Service out of jurisdiction is a pain but is not difficult.

 

How much do you owe? If it's a small amount I agree your creditor won't bother chasing you o nce you tell them you live in Hong Kong.

 

Provided you follow the procedure in the country you intend to serve service outside the jurisdiction can be done. For example in Scotland you must use a Sheriffs Officer to serve an English courts writ

Edited by JonCris

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If you admit knowledge of the impending summons you cannot at a later date have it set aside on the basis of the HRA 'right to a fair trial' Lenders & their agents do it all of the time

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hurricane,

 

They have to bring the claim in the UK because that is where the contract was signed and the contract will say that it is subject to the UK courts, it's got nothing to do with avoiding a challenge. I'm confused when you say "domestication of a foregin judgement". I don't know anything about Hong Kong courts but what they will be asked to do is to enforce a UK CCJ made against you. It will be too late for you to contest it then - you can only contest it in the UK.

 

If you have not told the creditor your new address they are entitled to serve the form on you at the last known address. If you fail to respond they will get a judegement by default.

 

I would suggest that if you wish to defend this then you need to return to court.

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Also how old it this alleged debt, is it about expire ie over 6 years old? If so I suspect they are going for summary judgment at your old address in the full knowledge that your elsewhere & that way limitation will no longer be an issue for them

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Thank you for all the replies! I am filing my response right at this moment...

 

To clarify: By "foregin judgement" I mean any judgement taken out against me in the UK will be viewed as "foreign" here. As a part of the domestication process to have it recognised in Hong Kong a hearing is requested if the judgement is disputed. One of the grounds to set aside is "improper jurisdiction". In other words if I had already established residence here (which I had) and in my case informed the foregin court/creditor of this recognition can be refused especially if it can demonstrated that the matter would have been contested (and thus impossible because of the distance). A creditor wishing to sue over an alleged UK debt will need to place this in the hands of a local attorney and bring the action in court here in Hong Kong. The courts will recognise a contract so long as it comlies with the law of the land in which it was signed.

 

International recovery is not cheap when contested!

 

(The alleged debt is not yet statute barred in the UK but it is in Hong Kong)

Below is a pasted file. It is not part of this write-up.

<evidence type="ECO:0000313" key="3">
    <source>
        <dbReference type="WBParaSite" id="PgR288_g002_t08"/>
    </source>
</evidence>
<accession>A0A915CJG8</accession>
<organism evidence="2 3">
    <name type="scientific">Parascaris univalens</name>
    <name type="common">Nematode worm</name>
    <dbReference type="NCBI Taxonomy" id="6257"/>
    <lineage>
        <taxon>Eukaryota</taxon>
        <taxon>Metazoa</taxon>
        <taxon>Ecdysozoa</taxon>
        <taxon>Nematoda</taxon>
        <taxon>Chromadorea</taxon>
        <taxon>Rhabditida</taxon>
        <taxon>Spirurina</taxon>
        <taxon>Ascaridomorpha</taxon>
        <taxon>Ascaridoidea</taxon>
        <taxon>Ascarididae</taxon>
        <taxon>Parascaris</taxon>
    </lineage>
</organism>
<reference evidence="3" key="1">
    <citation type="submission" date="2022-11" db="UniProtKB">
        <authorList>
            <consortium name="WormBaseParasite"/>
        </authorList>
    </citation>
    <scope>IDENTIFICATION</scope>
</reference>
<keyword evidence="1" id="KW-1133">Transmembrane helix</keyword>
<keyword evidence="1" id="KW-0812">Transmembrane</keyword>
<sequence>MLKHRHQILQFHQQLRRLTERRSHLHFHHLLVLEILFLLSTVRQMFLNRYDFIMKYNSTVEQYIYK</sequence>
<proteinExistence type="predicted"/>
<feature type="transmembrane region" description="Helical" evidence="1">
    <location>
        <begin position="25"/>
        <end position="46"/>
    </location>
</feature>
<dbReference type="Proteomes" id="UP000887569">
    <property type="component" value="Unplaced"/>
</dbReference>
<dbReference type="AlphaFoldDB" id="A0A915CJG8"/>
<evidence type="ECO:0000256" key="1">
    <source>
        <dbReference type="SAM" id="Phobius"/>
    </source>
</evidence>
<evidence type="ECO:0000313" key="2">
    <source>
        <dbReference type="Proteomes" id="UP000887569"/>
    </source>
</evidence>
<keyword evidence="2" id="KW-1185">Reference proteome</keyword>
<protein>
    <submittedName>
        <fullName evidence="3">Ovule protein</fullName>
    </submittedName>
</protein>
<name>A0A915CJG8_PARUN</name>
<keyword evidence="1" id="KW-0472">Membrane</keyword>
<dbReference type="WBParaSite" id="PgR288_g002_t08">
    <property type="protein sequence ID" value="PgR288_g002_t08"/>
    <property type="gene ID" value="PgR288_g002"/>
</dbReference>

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One of the grounds to set aside is "improper jurisdiction". In other words if I had already established residence here (which I had) and in my case informed the foregin court/creditor of this recognition can be refused especially if it can demonstrated that the matter would have been contested (and thus impossible because of the distance). A creditor wishing to sue over an alleged UK debt will need to place this in the hands of a local attorney and bring the action in court here in Hong Kong. The courts will recognise a contract so long as it comlies with the law of the land in which it was signed.

 

I'm afraid you are wrong here. It doesn't matter where you live now. What matters is where you lived when you signed the contract and what the contract says about which country's laws are applicable.

 

I presume that you signed the contract while living in the UK and the contract says that English laws apply. In this case it will be through the UK courts that this will take place.

 

I would suggest that if you do respond to this saying that you are in Hong Kong, first of all, it obviates the need for the creditor to request permission to serve the claim form on you in Hong Kong as you obviously have received it - otherwise you wouldn't have been able to make a response. Secondly, it won't stop the case against you as the contract will have said that English law is the governing law and english courts will have jurisdiction. It's then your responsibility to be in court on the correct day.

 

The Hague convention then comes into play and, presuming they're not trying to make you bankrupt - as that is an exception - then they can apply to the Hong Kong court to have the judgement recognised and enforced against you. Even a default judgement is no defence as long as they can show that the claim form was actually served on you - which if you reply then they will be able to do this.

 

At the end of the day, it is probably unlikely they will come after you in Hong Kong, but this may well cause problems fdor you when / if you return to the UK